Core knowledge objects in reasoning and language use for highly abstract inductive tasks
- Author(s): Ecanow, Gabrielle;
- Wong, Catherine;
- Acquaviva, Sam;
- Pu, Yewen;
- Kryven, Marta;
- Tenenbaum, Josh
- et al.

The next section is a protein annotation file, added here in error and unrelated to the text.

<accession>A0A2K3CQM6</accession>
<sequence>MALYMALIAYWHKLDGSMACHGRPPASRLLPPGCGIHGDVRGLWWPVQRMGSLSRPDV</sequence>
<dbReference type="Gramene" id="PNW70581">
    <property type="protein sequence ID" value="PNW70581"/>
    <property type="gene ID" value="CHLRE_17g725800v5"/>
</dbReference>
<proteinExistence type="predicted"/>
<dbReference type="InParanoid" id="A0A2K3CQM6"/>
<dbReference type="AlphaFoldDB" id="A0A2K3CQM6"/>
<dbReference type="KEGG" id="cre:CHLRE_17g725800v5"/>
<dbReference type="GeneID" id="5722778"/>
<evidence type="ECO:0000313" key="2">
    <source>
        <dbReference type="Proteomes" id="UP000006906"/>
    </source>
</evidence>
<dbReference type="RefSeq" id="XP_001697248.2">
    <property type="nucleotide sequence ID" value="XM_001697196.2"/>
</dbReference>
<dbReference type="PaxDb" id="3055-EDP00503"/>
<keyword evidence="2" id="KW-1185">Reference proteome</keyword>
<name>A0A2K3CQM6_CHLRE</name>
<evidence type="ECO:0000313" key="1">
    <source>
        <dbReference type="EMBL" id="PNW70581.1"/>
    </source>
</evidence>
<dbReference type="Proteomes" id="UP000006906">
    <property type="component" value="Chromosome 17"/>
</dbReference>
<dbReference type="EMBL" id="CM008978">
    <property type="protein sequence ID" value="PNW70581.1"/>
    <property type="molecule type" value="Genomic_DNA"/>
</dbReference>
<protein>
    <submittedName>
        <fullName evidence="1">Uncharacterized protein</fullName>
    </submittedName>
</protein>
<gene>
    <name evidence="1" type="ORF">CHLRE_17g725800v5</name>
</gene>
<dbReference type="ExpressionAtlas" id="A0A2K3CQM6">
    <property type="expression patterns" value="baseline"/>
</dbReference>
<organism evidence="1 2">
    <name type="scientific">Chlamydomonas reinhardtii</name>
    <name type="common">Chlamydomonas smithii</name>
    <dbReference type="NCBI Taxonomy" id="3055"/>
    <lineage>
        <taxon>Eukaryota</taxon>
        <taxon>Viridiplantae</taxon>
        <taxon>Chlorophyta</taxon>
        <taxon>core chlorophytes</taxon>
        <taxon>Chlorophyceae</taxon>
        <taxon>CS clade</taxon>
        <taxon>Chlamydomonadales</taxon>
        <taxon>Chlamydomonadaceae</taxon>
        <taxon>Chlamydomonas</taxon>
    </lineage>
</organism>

Core knowledge concepts such as object behavior principles provide a rich inventory of primitives for thinking and learning in the natural world. However, it remains unexplored how these concepts are reused for problem-solving and communication in highly abstract domains. We analyze a large-scale natural language study drawing on the Abstraction and Reasoning Corpus (ARC), a set of highly abstract visual tasks where solvers construct outputs from input grids according to an inferred pattern. ARC explicitly incorporates core knowledge principles without any real-world objects. In the study, subjects solved and communicated the inferred patterns of ARC tasks via written explanations for other subjects attempting to solve tasks using only the explanations. We examine how subjects solve, communicate, and interpret these explanations, and we show that subjects use fundamentally abstract core knowledge properties–object cohesion and contact causality–to reason about, understand, and communicate the inference tasks with language.